On Mondays, if I remember, I ask my class how their weekend was, though sometimes by last period the weekend seems far away. I don’t have any research on this, but somehow it seems like talking about their weekend honors their life outside of school and says that what they experience matters. Also, sometimes I glean interesting tidbits about them, and pretty much always I can get a sense of the class energy from the way the discussion flows. So I ask.
Today, before I even finished the question, one girl was shaking her head and making a face. It was not a good weekend. She wants to move. Uh-oh. I looked at her hard – I know of several reasons why she might want to move, so I wanted to tread carefully, but I also knew that if she spoke up, she might make connections in the classroom, and she might find support, so I took the plunge: “Anything you can share?”
There was a shooting just four doors down from her house; she had heard the shots. She didn’t feel safe. “It was a homicide!” called in a boy across the room. Then he added, almost casually, “I live around the corner. A guy got killed.” I was shocked, but my students were not. Most of them live in the neighborhood, and they had lots to share. They talked about gun violence in their lives: they have heard it, seen it, been affected by it. I wanted to ask questions, find out if they were scared, know what they have seen, but I also didn’t want to push them or puncture the fragile veneer of safety they had created. One boy said he was not afraid because he wasn’t home when the shooting occurred. One girl said most of the shootings are on the 8th floor of her building, and she doesn’t live on that floor. As they talked, I realized that I didn’t know what to do.
I struggled to figure out my next steps, but my students didn’t hesitate. “Miss, did you hear about the sink hole in New Zealand? It’s GIANT!” “Yeah, and the volcano in Hawaii – you can see the lava!” I shook my head – I hadn’t followed any news this weekend, so I knew nothing. They were really proud that they knew things I didn’t. And just like that, we were talking about the changing world. We searched for articles, collected interesting words (“gigantic cavernous void”), talked about potential found poetry, watched videos. I complimented them for being so aware of the world – they weren’t doing this when the semester started. Most students participated in our discussion; everyone looked at the sinkhole video over and over. We couldn’t believe that it just opened up overnight, that the farmer just happened upon it. We couldn’t imagine having lava flow down our street. We decided that if we were in Hawaii we would NOT be dumb enough to go near the flowing lava to try to take pictures (though I’m pretty sure some of the boys were lying). And then we moved on to the rest of the lesson.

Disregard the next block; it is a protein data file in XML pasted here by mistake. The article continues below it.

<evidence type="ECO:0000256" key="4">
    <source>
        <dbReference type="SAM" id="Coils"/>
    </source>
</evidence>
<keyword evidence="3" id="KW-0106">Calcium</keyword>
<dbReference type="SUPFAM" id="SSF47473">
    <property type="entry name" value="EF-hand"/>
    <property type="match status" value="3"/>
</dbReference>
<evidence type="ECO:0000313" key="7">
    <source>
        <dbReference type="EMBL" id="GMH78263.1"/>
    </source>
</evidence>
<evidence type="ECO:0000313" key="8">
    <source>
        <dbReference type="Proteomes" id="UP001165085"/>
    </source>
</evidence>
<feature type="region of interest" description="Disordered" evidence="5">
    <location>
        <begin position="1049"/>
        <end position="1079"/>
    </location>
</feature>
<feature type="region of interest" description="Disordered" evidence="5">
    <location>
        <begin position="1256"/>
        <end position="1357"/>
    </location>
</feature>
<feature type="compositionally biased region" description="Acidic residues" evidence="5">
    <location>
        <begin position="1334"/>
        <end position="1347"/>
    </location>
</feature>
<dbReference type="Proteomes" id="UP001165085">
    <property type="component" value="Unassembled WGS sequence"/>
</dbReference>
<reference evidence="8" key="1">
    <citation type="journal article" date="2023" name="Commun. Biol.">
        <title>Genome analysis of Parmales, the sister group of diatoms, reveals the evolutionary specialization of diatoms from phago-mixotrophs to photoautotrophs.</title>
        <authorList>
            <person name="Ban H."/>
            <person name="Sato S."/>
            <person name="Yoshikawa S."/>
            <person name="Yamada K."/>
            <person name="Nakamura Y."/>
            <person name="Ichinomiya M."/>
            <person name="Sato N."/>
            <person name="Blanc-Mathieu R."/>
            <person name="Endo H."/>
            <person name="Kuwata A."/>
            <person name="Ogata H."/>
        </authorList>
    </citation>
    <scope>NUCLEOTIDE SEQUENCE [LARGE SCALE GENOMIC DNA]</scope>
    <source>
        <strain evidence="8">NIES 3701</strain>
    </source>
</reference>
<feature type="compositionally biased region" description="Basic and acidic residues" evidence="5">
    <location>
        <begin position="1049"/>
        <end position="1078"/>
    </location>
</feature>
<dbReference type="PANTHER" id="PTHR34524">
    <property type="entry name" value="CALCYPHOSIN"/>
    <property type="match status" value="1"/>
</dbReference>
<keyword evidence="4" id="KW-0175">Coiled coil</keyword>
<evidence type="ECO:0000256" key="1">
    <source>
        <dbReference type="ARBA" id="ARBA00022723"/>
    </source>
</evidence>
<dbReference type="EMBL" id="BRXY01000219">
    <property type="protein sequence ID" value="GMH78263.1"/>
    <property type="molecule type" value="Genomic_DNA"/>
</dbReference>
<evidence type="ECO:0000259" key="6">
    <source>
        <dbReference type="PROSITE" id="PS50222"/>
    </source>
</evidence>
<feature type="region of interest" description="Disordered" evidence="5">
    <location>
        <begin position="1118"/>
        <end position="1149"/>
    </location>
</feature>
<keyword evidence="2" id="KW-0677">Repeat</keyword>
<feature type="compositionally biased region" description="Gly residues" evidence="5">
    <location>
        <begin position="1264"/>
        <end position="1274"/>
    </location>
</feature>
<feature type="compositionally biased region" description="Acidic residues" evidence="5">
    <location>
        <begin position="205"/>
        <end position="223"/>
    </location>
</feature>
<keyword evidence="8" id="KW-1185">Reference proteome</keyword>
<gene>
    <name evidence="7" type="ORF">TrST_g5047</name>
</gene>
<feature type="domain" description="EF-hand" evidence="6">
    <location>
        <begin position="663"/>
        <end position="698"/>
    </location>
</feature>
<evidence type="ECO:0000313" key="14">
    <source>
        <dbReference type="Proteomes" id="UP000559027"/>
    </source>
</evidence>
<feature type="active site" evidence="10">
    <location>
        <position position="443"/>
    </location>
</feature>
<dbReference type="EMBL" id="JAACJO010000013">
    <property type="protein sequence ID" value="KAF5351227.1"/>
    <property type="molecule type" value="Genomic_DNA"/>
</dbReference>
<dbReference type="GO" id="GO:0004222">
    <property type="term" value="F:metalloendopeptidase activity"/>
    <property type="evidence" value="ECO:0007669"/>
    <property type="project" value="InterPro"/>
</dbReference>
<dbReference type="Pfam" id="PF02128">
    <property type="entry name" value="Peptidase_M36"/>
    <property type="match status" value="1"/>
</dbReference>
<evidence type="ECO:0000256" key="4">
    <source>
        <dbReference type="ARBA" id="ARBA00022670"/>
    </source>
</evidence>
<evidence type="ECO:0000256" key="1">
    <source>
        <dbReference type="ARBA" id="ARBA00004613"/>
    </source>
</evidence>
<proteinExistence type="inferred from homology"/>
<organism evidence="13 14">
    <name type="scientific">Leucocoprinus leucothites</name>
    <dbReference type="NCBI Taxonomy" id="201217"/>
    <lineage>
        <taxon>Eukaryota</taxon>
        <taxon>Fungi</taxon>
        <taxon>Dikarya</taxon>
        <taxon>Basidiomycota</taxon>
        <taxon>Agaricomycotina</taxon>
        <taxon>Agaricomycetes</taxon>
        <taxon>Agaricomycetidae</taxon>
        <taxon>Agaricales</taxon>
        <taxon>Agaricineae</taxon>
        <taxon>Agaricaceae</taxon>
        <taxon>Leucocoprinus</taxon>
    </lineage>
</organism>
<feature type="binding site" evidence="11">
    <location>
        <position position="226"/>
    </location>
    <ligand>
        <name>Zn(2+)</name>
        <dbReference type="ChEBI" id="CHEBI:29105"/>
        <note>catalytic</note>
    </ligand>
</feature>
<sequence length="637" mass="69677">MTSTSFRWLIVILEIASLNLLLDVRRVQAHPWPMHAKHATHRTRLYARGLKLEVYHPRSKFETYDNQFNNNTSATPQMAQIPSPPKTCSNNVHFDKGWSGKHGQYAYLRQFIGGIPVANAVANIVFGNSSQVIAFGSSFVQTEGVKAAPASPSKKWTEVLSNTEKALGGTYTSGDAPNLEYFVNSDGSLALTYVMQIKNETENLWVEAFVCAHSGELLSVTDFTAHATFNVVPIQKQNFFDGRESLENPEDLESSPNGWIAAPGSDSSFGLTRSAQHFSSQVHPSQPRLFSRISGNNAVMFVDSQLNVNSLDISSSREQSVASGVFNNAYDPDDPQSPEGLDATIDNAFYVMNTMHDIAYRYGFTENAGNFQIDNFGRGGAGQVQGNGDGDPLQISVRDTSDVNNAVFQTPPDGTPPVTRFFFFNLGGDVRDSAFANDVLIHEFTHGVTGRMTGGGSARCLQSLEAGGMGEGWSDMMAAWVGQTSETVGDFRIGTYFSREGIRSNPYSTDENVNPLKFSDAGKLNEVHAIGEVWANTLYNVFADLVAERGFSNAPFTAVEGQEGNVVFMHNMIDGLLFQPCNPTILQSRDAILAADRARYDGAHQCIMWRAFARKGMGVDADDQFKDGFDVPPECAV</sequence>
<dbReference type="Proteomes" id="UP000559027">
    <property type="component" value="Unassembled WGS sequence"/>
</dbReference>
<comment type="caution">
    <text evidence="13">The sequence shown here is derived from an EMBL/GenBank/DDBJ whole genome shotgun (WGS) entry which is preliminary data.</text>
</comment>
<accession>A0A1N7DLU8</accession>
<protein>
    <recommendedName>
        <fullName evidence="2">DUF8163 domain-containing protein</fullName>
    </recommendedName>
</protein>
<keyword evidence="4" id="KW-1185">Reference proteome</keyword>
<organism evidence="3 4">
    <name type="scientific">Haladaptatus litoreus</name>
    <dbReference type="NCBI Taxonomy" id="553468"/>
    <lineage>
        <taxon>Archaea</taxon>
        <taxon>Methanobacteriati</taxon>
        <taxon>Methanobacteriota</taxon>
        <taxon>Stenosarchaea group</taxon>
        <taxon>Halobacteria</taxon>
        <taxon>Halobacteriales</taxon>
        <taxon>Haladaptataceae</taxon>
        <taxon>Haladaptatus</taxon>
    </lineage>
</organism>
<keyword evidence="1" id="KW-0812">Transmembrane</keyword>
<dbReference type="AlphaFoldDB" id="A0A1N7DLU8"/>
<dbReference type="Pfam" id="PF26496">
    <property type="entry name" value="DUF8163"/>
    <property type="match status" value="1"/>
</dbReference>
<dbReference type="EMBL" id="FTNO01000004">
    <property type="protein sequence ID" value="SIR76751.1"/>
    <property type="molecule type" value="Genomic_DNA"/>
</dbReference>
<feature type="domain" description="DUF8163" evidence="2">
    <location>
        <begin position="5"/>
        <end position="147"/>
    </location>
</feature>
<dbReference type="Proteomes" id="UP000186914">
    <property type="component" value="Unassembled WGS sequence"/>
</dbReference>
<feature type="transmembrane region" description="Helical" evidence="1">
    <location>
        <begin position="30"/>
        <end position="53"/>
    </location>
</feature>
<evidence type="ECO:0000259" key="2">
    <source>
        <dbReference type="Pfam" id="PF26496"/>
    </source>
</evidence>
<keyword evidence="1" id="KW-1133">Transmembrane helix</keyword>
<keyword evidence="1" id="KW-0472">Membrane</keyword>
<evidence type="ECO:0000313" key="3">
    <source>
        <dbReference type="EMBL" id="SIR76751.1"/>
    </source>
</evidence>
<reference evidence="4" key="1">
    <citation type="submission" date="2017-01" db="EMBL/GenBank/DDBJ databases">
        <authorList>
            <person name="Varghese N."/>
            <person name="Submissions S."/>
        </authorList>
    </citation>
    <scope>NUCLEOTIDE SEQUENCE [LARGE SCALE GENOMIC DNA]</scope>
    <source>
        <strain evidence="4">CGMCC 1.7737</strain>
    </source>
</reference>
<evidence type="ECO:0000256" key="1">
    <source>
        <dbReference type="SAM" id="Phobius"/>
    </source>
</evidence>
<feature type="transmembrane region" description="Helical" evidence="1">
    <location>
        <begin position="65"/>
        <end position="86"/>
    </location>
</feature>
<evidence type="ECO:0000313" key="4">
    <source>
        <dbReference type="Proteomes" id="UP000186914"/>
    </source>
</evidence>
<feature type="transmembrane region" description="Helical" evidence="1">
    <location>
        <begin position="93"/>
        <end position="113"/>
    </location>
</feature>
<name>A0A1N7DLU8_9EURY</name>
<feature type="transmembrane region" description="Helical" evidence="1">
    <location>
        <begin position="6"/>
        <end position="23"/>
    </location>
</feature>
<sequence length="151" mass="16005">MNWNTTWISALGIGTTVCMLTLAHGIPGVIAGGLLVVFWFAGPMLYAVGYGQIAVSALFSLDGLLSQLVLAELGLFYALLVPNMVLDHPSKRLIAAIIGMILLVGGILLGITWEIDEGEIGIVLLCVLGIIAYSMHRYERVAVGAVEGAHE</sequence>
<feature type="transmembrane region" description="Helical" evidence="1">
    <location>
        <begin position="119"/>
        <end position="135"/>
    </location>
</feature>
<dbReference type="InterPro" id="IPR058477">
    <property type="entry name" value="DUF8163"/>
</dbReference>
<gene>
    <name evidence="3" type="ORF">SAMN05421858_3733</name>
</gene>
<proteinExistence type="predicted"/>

Now it’s evening, and I can’t shake off the shots that my students buried in that sink hole, that they burned beneath the lava flow. In case I had forgotten, my students reminded me today that they lead real lives that can sometimes make school seem beside the point. As we talked in class, we tried to imagine what it would be like to walk somewhere we knew well and happen upon a giant sinkhole in ground that had seemed solid just the day before. I think that actually happened to me today. Their world is not mine. I am shocked, overwhelmed, embarrassed again and again that I can think that I know who they are. I love them, but I know nothing.